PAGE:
SK: It leads to the way society sees you. Girls will say things to me and I can tell it’s a direct result of what they’ve seen in media.
oF: So when you’re looking at a role and working on what you’re going to do next, is the content the leading factor, or do you look at who you could be working with as more the reason you might pursue something?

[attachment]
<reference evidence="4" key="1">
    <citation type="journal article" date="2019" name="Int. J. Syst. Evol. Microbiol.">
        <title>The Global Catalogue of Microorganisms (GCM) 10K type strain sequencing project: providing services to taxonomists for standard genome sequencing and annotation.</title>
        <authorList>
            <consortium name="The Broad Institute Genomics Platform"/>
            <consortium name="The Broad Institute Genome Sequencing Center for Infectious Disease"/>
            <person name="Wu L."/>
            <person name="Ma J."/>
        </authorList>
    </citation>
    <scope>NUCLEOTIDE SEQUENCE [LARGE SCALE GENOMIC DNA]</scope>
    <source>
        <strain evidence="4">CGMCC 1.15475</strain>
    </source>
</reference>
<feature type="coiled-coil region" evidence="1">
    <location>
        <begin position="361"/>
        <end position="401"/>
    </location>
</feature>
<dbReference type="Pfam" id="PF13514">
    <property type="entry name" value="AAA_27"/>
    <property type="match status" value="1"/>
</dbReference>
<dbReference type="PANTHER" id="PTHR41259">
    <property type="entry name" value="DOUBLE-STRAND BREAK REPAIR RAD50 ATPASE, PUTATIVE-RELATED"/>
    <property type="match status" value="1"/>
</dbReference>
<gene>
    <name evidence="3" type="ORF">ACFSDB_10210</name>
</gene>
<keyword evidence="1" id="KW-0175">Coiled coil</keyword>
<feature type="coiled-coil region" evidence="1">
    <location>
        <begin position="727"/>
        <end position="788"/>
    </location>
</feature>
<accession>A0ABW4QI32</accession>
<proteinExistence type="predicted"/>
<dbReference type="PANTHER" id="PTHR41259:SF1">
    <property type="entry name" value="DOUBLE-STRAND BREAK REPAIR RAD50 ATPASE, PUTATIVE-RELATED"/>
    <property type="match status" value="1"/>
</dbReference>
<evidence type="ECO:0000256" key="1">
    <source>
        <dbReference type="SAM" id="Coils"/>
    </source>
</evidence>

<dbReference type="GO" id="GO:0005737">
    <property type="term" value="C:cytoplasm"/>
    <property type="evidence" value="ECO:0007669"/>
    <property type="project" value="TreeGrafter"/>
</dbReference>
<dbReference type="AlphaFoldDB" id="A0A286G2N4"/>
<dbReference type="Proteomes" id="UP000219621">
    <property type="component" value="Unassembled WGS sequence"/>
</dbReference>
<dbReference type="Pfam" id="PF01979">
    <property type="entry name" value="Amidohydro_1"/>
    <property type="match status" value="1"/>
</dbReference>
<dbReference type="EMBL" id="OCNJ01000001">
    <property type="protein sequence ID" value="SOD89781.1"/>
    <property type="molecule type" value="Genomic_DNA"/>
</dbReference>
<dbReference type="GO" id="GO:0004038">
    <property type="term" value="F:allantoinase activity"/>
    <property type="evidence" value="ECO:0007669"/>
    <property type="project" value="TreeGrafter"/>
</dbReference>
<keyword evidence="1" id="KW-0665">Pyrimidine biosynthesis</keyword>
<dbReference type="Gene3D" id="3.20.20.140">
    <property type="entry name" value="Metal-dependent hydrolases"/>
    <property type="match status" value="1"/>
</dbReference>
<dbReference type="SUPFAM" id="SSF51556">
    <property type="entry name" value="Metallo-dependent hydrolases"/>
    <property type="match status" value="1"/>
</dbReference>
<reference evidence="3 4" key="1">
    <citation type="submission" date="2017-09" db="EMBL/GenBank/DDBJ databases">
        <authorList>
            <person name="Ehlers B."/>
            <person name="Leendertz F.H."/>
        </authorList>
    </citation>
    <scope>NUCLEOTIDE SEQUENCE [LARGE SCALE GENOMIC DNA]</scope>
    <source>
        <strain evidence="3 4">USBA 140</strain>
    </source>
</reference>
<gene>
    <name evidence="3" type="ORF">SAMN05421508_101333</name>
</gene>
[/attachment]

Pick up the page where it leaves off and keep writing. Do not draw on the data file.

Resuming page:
SK: It’s a mix of both. I’ve done some terrible movies with people that I loved doing the movie with. And, like I was saying, you have that connection forever. There’s something about spending time on set with people and getting to do that project with them. Then you get a little further along and there’s a battle between business and doing what your heart wants. I’ve turned down several roles because I’m trying to be a businessman and some I’ve just done because I’ve wanted to do them. It’s always a case by case judgement. Your manager might not have the same opinion as you but you really have to listen to yourself. I’ve definitely said no to roles that my team wants me to do because I felt like they were stereotypes. There’s a deliberate resistance in me to be perpetuated in certain things because that’s just what people are always doing. And I think there’s way more to us that just how people see us at that moment. There’s resistance for sure but you sort of have to play their game a little bit. One time I was doing a photo shoot and the guy told me to do a kick, and I do martial arts and stuff, but he didn’t know me and just assumed I was a Kung-Fu guy because I’m Chinese. He said, “Can you do like a kick.” He wanted me to do like a flying kick, so you got to play the game a bit. Instead of doing a flying kick, I was wearing a suit and a bowtie, so I jumped in the air and kicked my leg to one side, but then was adjusting my bowtie and checking the time at the same time. So it wasn’t me being like some Kung-Fu, Hong Kong dude, but I was still doing the kick. I just layered it with something else. You give them what they want, but not quite. There is a level of you needing to still go with the current.